In A Twist of Grimm, William Holden’s enchanting new collection of traditional Grimm Brothers’ folktale reworkings from GLBTQ publisher Lethe Press, there’s much about these erotically endowed versions that is fresh and queer. The author accomplishes this by presenting strong story choices, thoroughly and nearly seamlessly injected with a fabulist, queer, kinky, sometimes violent sensuality that makes for stimulating masculine reading. Elves, fairies, trolls, giants, and other folk populate these stories because they represent queer, transformative aspects of the hero’s fantastic world, pervaded by a fabulous perversity. In the hero’s world of the traditional fairy tale, human sexual desires are usually represented by animals or humanlike beings with supernatural powers; in Mr Holden’s thirteen stories, however, the characters are free to explore and express their randiest desires through sexual magic.
The classic gay fairy tales come to us from master storyteller Oscar Wilde, who wrote numerous such stories filled with his uniquely queer wit and wisdom. Contemporary feminist fairy tales appeared in the 1986 anthology Don’t Bet on the Prince by Jack Zipes, and in Barbara Walker’s brilliant 1996 Feminist Fairy Tales.
In casting traditional tales forward into time, there is always the risk that the resulting prose will be anachronistic or culturally misfit. Both of Peter Cashorali’s charming collections, Fairy Tales: Traditional Stories Retold for Gay Men (1997, HarperOne) and Gay Fairy & Folk Tales (1997, Faber & Faber), while providing same-gender renderings of old folktales, occasionally lapsed in this regard, where the hero acts and speaks more like a dejected WeHo clubkid than a subjugated prince of yore. In Lethe Press publisher Steve Berman’s excellent 2007 collection, So Fey: Queer Fairy Tales, traditional story lines are also queered in more contemporary idiom.
Folk and fairy tales express aspects of human existence that endure through the ages because they contain timeless lessons. Any fairy tale will involve: unusual or pathetic subjection of the hero; wisdom imparted to the hero that provides release from significant difficulties or obstacles; and finally, the hero’s release must be transcendent and include compensation that compels the hero’s return to a human existence greatly enhanced. The heroes in Mr Holden’s Twist explore masculine worlds freed from sex taboos and gender concepts, which makes for splendid reading that is as psychologically satisfying as it is erotically charged.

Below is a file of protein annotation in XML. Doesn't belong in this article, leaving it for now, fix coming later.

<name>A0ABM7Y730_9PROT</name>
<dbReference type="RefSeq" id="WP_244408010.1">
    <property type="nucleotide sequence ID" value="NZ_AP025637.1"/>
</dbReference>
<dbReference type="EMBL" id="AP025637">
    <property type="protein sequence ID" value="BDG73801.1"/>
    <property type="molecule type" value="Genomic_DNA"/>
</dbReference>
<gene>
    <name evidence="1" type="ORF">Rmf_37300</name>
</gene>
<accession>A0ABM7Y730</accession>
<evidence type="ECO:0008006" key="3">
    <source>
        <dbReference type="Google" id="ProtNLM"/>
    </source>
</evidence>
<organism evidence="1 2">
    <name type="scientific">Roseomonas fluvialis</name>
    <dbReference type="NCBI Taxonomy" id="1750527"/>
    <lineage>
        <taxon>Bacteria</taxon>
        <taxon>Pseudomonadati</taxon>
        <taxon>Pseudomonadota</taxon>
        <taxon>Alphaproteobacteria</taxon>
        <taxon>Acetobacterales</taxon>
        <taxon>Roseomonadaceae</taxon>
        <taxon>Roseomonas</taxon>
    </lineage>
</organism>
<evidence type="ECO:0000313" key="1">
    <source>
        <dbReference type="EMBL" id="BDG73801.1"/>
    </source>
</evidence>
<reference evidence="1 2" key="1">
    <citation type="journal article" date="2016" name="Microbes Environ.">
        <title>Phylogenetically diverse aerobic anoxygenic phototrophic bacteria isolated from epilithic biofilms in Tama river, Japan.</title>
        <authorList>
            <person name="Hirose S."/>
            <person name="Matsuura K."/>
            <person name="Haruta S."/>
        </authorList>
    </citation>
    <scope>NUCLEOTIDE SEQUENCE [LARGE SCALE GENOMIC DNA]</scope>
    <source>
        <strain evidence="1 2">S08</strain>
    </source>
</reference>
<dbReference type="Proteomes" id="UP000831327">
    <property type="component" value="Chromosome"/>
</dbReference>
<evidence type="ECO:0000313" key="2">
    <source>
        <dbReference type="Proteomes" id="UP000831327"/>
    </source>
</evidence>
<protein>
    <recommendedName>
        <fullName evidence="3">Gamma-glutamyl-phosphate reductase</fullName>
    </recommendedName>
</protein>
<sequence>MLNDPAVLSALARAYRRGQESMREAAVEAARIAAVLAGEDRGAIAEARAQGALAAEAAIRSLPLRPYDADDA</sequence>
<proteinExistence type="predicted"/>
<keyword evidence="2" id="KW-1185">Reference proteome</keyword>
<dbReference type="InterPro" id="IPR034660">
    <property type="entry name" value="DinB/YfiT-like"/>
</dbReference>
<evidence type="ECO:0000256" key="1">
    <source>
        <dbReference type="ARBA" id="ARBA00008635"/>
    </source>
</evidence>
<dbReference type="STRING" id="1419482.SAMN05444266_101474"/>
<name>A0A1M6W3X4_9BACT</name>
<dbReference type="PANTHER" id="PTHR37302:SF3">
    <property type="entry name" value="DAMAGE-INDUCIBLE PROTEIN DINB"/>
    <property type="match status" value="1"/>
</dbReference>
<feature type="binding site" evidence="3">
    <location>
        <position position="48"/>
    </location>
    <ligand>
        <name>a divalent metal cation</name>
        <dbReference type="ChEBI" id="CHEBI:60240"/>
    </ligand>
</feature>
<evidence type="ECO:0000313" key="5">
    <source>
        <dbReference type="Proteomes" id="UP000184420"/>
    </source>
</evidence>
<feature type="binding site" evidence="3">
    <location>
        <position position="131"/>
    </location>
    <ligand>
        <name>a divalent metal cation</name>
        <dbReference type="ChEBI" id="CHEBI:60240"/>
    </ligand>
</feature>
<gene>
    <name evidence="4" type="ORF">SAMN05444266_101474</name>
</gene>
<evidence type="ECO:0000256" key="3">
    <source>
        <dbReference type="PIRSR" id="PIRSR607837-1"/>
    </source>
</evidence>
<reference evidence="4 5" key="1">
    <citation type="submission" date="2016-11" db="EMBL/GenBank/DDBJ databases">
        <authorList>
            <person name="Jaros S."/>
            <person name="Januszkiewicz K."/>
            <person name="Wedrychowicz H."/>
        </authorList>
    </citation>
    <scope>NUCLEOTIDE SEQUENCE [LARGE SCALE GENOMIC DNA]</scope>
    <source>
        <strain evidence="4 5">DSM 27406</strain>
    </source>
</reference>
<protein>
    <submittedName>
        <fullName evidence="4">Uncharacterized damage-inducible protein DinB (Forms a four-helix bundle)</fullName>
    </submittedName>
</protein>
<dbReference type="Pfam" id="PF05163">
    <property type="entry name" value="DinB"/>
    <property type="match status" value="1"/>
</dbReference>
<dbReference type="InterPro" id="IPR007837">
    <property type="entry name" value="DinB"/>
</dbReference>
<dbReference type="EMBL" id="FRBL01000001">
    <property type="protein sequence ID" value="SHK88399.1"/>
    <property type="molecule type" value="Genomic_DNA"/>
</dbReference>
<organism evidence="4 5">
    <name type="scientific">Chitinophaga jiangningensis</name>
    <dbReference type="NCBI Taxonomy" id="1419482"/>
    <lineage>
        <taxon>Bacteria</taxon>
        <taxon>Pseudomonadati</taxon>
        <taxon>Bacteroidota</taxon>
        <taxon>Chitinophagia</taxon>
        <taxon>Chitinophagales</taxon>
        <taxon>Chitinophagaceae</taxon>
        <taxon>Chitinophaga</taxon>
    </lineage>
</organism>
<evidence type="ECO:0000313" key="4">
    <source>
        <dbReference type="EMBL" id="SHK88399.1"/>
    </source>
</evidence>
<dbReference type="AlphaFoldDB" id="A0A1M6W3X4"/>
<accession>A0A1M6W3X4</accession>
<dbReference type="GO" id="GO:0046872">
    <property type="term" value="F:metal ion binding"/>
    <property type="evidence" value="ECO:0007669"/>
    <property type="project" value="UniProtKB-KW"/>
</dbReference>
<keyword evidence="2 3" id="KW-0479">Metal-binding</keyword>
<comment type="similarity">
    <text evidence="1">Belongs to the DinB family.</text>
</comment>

True to its title, A Twist of Grimm endows traditional tales with kinky erotic action, and the sex does get hot and heavy at times, yet its flame gives off at least as much light as heat, in the sense that the sexual episodes of various familiar acts and fetishes always convey some deeper, darker symbolism. I found myself most engaged (and engorged) when a story takes a magical, kinky turn, such as in “Wicked Little Tongues,” which involves a naked hairy shoemaker and his wife, a handsome customer in a skirt, a storeful of leather, and copious amounts of elf semen.
If only the Grimm Bros. had been free to depict such horny elves with “bodies … covered in a ﬁne white hair that trailed all the way down their tiny legs. Their pricks stood erect and glistened with dampness in the candlelight.” What a different childhood we all might have experienced reading these old folktales. My favorites include “The Flaccid Cock that Sang,” based on “The Singing Bones,” in which an unresponsive member betrays its owner. I also loved “Joshua and His Many Men,” involving a “giant whose body was covered with hair and muscles” and Joshua, whose doom is assured after he attempts to fellate Death, then insults the Grim Reaper’s endowment as “too small to be any use to me anyway.” You just know that this jackass’s fate will inevitably be one wicked “twist of grim.”
Like most of the collections cited here, I had hoped for some verse in some of these stories. When characters sing, chant, or recite poetry in fairy tales, often a special magic is released, and these lyrics can become the most memorable part of the story. That said, the prose is sometimes lyrical, often droll, always sharp and sexy, and overall highly readable. A Twist of Grimm is a well-crafted, compelling compilation of queeroticized tales that fans of folklore, mythology, and fairies of all colors and hues will appreciate, and I highly recommend it.
Reviewed by Ron J. Suresha